[The man of lawlessness] will oppose and will exalt himself over everything that is called God or is worshiped, so that he sets himself up in God’s temple, proclaiming himself to be God.
2 Thessalonians 2:4 (NIV)
Yesterday, as I was getting ready, I had the Cohen brothers’ classic movie, The Big Lebowski, playing in the background. It’s become one of my all time favorites movies. What most people don’t realize is that The Big Lebowski is basically a classic 1940s film noir detective story set in the early 1980s with an unlikely stoner named The Dude unwittingly placed in the role of the protagonist detective.
I grew up watching a lot classic films and the hard-boiled detective movies (e.g. Philip Marlowe, Sam Spade) of the film noir genre were among my favorites. In The Big Lebowski you have all the classic detective movie motifs: the old millionaire, the millionaire’s daughter with whom the protagonist falls in love, blackmail, rabbit trails, crime lords, a secondary detective, and the protagonist detective getting “slipped a Mickey” (drugged with a drink).
I’ve observed that most people watch films in a vacuum, as though each film sort of stands alone. The reality is that all good stories and films borrow themes and motifs from one another. All of my favorite epics, for examples, have the overarching theme of good versus evil. Usually an epic story is about an ancient struggle coming to a climax. There’s always a prophecy woven into the storyline, as well. In Harry Potter there is the prophecy Harry retrieves from the Ministry of Magic. In The Lion, the Witch, and the Wardrobe there is the prophecy and deep magic of the stone table. In The Lord of the Rings Aragorn is led to take the Paths of the Dead because of the “words of Malbeth the Seer.”
I say it fairly regularly: “All good stories are a reflection of the Great Story.” Our stories reflect our own humanity. Deeper still, I believe that human history is a Great Story being told across the ages. I believe that evil exists and there is a very real struggle between good versus evil. I believe in the prophetic.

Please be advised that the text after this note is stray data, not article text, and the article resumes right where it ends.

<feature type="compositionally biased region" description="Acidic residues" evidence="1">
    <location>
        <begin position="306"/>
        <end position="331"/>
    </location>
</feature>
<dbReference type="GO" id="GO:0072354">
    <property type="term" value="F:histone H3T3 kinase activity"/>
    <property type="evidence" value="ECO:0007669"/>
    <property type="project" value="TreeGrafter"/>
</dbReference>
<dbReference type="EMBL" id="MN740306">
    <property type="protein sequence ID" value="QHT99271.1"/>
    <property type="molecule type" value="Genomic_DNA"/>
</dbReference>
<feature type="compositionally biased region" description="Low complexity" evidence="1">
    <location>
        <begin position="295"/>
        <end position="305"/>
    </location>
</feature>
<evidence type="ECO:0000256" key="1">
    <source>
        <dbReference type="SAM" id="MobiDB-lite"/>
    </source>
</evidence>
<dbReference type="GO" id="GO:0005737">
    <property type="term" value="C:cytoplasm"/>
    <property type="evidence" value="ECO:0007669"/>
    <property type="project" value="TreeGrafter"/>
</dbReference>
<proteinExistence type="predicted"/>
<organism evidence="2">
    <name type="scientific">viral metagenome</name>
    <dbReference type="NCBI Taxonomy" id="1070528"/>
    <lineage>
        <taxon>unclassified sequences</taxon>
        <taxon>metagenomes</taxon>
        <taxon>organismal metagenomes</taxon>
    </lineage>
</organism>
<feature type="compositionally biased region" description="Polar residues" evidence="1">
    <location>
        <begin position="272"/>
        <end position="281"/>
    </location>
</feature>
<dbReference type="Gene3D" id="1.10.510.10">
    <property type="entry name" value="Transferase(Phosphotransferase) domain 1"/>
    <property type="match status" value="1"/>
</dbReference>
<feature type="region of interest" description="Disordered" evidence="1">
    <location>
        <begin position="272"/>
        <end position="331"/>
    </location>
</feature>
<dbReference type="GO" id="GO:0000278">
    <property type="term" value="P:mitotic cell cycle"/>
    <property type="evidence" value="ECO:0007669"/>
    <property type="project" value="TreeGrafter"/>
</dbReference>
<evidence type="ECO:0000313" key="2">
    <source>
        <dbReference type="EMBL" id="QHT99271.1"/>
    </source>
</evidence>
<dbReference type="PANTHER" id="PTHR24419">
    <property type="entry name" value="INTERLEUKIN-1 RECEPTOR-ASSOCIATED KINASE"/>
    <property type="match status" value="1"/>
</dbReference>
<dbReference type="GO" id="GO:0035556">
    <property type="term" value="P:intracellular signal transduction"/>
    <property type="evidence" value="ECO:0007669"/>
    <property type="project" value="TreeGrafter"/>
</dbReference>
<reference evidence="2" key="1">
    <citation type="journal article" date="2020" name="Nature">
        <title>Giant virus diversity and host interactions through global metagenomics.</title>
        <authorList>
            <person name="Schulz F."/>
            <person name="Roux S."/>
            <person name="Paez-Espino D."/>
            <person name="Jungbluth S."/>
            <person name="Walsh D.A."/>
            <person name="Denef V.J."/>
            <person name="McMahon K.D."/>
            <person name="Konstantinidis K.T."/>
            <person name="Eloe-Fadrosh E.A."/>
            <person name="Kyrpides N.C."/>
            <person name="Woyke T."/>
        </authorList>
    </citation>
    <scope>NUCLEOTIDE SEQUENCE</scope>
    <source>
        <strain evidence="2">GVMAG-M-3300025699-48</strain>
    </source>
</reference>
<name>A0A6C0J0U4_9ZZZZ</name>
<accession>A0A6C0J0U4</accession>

Along my life journey I’ve experienced the prophetic. I have found it to be both mysterious and messy and therefore quickly dismissed by many. I have come to believe that tragedy lies on either side of the tension between two possible errors: Dismissing the prophetic altogether or drowning too deeply in the mystery. I’ve always tried to hold the tension between the two.
In the early years of the Jesus movement there were many prophecies given concerning where the plot line of the Great Story was going. This led to many arguments and mistaken assumptions. In today’s chapter, Paul is addressing some mistaken assumptions in today’s chapter. Without drowning too deeply in the specifics, I find myself being reminded of two things.
First, there is evil, and evil opposes good. Jesus was very aware of the evil opposing Him. He knew that His coming was prophesied (He proclaimed Isaiah’s prophetic word in His first sermon). He cast out demons throughout His ministry. He knew He was being tempted by the evil one to abandon His sacrificial mission. We don’t like to think too much about the reality of evil, but it exists.
Second, evil cannot create but, instead, it always counterfeits. Tolkien clearly picked up this theme in his epic stories. Orcs were counterfeits made in opposition to elves. Trolls were counterfeits made in opposition to ents. Paul says there is prophesied a counterfeit messiah to come whom he calls the Man of Lawlessness. The Greek term he uses is anthropos (man, mankind, humanity; as in anthropology the study of humanity) anamos (opposition, lawless, wicked; from which we get the English word animosity). Paul explains that it has been prophesied that this counterfeit messiah will come before Jesus’ return in a climax to this Great Story.
In the quiet this morning I find myself pondering all of these mysteries. I don’t want to get lost in them, but neither do I want to dismiss them. Again, I find myself trying to hold the tension. I believe my life journey is part of the Great Story. How it fits and weaves into the larger plot lines is a mystery to me. I’m just trying to stick to the path appointed for me, to follow the steps I’m led, to do the good God calls me to do, and to be shrewd as a serpent and gentle as a dove, aware of both the evil and the good around me.
Or, as Jeffrey Lebowski would put it: “The Dude Abides.”
Abide well today, my friend.